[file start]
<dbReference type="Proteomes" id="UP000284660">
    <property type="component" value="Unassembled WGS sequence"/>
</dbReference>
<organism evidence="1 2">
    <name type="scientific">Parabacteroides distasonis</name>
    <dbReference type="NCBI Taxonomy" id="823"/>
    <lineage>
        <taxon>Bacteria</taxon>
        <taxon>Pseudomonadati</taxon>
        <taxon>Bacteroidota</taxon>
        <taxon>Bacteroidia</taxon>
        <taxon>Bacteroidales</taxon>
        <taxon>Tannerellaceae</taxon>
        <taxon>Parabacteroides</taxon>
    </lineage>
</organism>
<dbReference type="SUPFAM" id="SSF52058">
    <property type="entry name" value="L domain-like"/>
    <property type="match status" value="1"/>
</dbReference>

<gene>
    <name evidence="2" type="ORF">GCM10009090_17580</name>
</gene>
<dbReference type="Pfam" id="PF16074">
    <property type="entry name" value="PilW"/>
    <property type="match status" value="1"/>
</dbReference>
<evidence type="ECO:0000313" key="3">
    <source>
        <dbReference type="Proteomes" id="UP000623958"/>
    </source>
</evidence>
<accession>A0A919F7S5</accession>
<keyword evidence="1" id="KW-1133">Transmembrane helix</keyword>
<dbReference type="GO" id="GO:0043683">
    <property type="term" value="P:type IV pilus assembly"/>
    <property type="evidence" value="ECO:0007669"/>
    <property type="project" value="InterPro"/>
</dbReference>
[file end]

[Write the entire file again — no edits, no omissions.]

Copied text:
<dbReference type="Proteomes" id="UP000284660">
    <property type="component" value="Unassembled WGS sequence"/>
</dbReference>
<organism evidence="1 2">
    <name type="scientific">Parabacteroides distasonis</name>
    <dbReference type="NCBI Taxonomy" id="823"/>
    <lineage>
        <taxon>Bacteria</taxon>
        <taxon>Pseudomonadati</taxon>
        <taxon>Bacteroidota</taxon>
        <taxon>Bacteroidia</taxon>
        <taxon>Bacteroidales</taxon>
        <taxon>Tannerellaceae</taxon>
        <taxon>Parabacteroides</taxon>
    </lineage>
</organism>
<dbReference type="SUPFAM" id="SSF52058">
    <property type="entry name" value="L domain-like"/>
    <property type="match status" value="1"/>
</dbReference>

<gene>
    <name evidence="2" type="ORF">GCM10009090_17580</name>
</gene>
<dbReference type="Pfam" id="PF16074">
    <property type="entry name" value="PilW"/>
    <property type="match status" value="1"/>
</dbReference>
<evidence type="ECO:0000313" key="3">
    <source>
        <dbReference type="Proteomes" id="UP000623958"/>
    </source>
</evidence>
<accession>A0A919F7S5</accession>
<keyword evidence="1" id="KW-1133">Transmembrane helix</keyword>
<dbReference type="GO" id="GO:0043683">
    <property type="term" value="P:type IV pilus assembly"/>
    <property type="evidence" value="ECO:0007669"/>
    <property type="project" value="InterPro"/>
</dbReference>